29/11/05 I did the countersinking along the top of the sides and the baseplate side joints, then did another trial assembly and adjusted a few edges to get a good fit. I then put the decorative rivets in one of the tender sides, leaving space at the centre for the BR logo. Fortunately only three of the rivets clashed with internal fittings and had to be filed flat in countersunk holes - the rest are just hammered down and left slightly proud of the inner surface. I was alerted by Richard (this is another Richard, who is just starting on the Modelworks Britannia) to a website describing a scratch build of a 7 1/4" Britannia, and I've ordered BR Standard Britannia Pacifics, one of the books it mentions, secondhand via Amazon.

30/11/05 I put the rivets in the other tender side, and started to look at the tender ladder. Its fixing brackets and bolts are rather too large, so I'll buy some 1/16" x 1/4" brass strip and some 8 or 10BA bolts to make up some new ones. In the meantime I fixed the spectacle plates that surround the little windows in each side of the front bulkhead. One of these was slightly lop-sided so I re-drilled three of the fixing holes to get it vertical. I plan to leave these spectacle plates in polished brass - at least on the forward-facing side - so I shall fit them permanently along with perspex windows after the tender is painted.

1/12/05 I fitted the two vertical handrails to the rear bulkhead, turning the flats off the outer nuts as before. I assembled the ladder, using Loctite to fix the rungs into the siderails - a purist would have soldered them, but Loctite certainly gives a neater and probably stronger result than I for one could achieve with solder. I also ordered a 2.5m length of display track from PNP Railways.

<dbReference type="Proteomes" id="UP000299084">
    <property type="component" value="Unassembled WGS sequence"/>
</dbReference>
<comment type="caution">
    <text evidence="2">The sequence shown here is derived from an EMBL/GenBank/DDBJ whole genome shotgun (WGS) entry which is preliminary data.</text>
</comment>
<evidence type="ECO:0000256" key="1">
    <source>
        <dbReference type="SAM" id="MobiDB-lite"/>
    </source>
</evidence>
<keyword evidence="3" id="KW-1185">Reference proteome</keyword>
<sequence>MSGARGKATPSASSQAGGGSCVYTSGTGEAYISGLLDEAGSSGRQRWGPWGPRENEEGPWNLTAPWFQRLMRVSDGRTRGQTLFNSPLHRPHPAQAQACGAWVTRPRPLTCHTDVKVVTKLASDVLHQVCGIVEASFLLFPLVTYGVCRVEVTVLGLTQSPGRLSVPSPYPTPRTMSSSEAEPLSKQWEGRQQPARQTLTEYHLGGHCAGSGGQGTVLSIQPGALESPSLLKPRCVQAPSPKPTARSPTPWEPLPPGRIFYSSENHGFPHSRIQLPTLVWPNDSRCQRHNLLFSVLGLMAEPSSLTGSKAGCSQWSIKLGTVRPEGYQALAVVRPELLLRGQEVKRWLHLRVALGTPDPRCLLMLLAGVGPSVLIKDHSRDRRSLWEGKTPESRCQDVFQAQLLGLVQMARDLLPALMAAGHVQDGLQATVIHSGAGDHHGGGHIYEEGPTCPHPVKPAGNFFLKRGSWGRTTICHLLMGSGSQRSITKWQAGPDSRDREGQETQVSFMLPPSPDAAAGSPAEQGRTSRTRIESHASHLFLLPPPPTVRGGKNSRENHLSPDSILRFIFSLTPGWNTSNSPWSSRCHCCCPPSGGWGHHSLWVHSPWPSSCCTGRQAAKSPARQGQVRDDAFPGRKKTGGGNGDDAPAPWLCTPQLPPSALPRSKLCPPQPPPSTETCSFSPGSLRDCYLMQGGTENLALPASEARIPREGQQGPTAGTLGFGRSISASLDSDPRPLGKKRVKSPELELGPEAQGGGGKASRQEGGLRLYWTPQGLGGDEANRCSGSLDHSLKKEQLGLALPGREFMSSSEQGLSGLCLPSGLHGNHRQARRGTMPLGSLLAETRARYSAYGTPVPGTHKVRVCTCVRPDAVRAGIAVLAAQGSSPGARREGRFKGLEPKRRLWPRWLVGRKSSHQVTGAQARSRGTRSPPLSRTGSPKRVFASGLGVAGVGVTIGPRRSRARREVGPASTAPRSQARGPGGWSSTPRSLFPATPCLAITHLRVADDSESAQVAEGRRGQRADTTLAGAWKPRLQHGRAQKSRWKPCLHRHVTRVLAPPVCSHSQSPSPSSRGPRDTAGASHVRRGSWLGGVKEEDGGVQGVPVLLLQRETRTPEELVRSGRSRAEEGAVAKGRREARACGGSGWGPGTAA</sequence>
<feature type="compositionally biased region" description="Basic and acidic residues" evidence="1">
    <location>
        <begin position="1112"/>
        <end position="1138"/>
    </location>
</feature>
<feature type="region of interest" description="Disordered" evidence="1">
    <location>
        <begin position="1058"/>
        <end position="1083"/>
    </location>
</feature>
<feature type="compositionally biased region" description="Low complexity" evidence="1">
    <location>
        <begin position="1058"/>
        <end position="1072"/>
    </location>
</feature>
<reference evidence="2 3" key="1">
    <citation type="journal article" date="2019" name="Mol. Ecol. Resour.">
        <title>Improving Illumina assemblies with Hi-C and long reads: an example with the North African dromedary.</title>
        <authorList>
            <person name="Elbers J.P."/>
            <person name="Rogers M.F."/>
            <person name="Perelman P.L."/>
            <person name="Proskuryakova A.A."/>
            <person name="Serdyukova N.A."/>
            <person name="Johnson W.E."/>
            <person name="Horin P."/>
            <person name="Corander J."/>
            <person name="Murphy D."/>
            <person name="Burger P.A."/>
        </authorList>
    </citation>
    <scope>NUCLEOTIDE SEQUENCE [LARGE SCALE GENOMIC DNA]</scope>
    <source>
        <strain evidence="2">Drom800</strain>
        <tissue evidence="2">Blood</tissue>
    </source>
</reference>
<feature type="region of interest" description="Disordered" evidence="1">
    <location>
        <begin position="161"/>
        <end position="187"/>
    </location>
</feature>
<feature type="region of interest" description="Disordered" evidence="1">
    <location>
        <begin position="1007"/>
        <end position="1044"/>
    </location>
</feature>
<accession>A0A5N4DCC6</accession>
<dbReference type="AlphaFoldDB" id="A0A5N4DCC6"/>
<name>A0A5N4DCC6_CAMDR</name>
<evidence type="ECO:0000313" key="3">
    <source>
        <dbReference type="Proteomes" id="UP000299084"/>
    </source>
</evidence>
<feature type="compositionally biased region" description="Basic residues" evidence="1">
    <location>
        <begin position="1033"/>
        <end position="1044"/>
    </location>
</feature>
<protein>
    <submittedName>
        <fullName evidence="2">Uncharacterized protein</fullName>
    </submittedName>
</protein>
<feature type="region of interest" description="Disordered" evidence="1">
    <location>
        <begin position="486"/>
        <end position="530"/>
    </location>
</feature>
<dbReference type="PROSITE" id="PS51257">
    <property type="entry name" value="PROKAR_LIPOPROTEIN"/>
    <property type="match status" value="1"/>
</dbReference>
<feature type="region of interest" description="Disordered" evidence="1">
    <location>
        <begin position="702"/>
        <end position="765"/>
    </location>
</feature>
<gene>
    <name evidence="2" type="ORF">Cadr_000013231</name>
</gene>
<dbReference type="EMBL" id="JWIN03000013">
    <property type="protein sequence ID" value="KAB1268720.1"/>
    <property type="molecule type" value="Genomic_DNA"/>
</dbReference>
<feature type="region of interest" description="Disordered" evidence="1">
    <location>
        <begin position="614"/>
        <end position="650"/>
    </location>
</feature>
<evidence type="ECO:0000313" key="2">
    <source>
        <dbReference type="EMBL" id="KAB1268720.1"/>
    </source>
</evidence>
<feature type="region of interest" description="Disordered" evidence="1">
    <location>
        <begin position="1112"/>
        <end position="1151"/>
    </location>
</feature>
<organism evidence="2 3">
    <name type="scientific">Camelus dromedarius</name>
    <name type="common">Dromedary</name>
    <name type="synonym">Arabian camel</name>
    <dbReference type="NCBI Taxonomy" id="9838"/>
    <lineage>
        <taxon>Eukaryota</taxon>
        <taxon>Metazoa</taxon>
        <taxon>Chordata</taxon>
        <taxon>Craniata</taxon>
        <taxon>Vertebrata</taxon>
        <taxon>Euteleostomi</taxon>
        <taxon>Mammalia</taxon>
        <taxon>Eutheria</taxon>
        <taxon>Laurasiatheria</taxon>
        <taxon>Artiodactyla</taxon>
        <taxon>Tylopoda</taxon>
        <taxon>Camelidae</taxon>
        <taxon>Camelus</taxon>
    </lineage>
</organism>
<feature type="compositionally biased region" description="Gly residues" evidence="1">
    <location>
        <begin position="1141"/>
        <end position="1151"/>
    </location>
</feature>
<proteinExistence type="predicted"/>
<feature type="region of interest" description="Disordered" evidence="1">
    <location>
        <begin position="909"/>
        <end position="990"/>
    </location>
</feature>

2/12/05 I made my weekly pilgrimage to Chronos to buy a Clarke 5-speed bench drill (35) and a Badger 200-3 airbrush set (53) - both excellent value - together with the brass strip and nuts and bolts (6BA but with small 4.3mm heads and nuts) to fix the tender ladder.

3/12/05 I completed and fitted the tender ladder - in the end I was able to file down the brackets supplied to a realistic size rather than making new ones. It looks much better with the small-headed nuts and bolts. I assembled the handbrake mechanism, shown in this photograph. This consists of a handle and spindle on the front bulkhead driving a pair of bevel gears in a brass housing behind the front bulkhead, turning a vertical shaft with a threaded lower end that moves the arm of the braking mechanism already installed as part of kit 2. It took some filing of the gear housing to get the gears to turn freely. The spindle is not long enough to go right through the gear and into the hole in the back of the housing without the handle catching against the front panel, so the gear movement is a little bit rough. I shall look into getting a longer spindle. The book 'BR Standard Britannia Pacifics' arrived this morning - it has nearly 100 pages of black-and-white photographs of Britannias, including many of 70013 'Oliver Cromwell' on which this model is based, and should provide some useful points of detail.